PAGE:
The General Partner received an opinion of counsel from Baker Botts that the FERC policy change met the requirements for exercise of the call right (Baker Botts Opinion), including the “material adverse effect” requirement. Baker Botts also concluded that the Sole Member was responsible for the second step of determining whether the Baker Botts Opinion was “acceptable.”
The Sole Member then retained Skadden, Arps, Slate, Meagher & Flom LLP to assess “acceptability” of the Baker Opinion. Skadden concluded that it would be reasonable for the Sole Member’s Board to find that the Baker Botts Opinion was “acceptable,” as that term is used in the Partnership Agreement (Skadden Opinion).
The General Partner thus acted through the Sole Member in obtaining advice from Skadden that it would be reasonable to accept the Baker Botts Opinion. This resulted in the General Partner exercising its call right.
In November 2021, the Court of Chancery held a four day trial. The court found that the General Partner had not received a “bona fide” opinion of counsel, characterizing the Baker Botts Opinion as “a contrived effort to reach the result that the General Partner wanted.” As a result, the General Partner could not rely on the Baker Botts Opinion to escape liability. The Court of Chancery then determined that the Partnership Agreement was ambiguous as to whether the Sole Member or the GPGP Board should make the decision to find the Baker Botts Opinion “acceptable.” Ultimately, the court found that the GPGP Board (with four independent members) should have determined whether the Baker Botts Opinion was acceptable, so as to serve as a “protective check” on the General Partner and to protect the partnership more broadly. The Court of Chancery also concluded that, because the General Partner had pushed Baker Botts to provide the opinion it wanted, Baker’s scienter could be imputed to the General Partner. Plaintiffs did not contend (and the Court of Chancery did not find) that the Skadden Opinion was the product of bad faith or willful misconduct.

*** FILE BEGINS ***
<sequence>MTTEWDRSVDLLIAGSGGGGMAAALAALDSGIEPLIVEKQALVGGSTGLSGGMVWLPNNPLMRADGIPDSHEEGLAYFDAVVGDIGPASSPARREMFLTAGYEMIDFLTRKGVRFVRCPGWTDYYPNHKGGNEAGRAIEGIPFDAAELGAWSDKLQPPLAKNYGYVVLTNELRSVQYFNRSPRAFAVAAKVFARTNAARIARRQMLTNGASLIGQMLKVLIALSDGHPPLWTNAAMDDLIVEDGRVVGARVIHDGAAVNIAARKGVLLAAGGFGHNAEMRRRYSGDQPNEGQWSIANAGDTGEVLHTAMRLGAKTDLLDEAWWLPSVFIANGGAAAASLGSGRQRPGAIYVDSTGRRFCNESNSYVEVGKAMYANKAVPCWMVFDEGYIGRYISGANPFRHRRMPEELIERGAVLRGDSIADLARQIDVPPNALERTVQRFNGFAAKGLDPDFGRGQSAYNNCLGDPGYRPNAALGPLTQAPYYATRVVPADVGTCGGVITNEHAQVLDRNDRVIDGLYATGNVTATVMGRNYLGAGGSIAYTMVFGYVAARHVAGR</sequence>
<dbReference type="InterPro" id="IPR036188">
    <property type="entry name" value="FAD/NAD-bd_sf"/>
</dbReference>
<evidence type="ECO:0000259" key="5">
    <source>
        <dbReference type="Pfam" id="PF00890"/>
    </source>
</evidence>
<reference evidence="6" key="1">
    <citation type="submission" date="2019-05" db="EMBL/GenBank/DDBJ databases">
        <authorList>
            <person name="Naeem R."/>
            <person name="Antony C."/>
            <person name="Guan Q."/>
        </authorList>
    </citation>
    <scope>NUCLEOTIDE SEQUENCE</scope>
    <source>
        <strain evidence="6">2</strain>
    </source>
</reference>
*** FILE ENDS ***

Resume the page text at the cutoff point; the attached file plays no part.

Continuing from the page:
The Court of Chancery awarded US$689,827,343.38 in damages, pre and post-judgment interest on that amount, and an award of fees.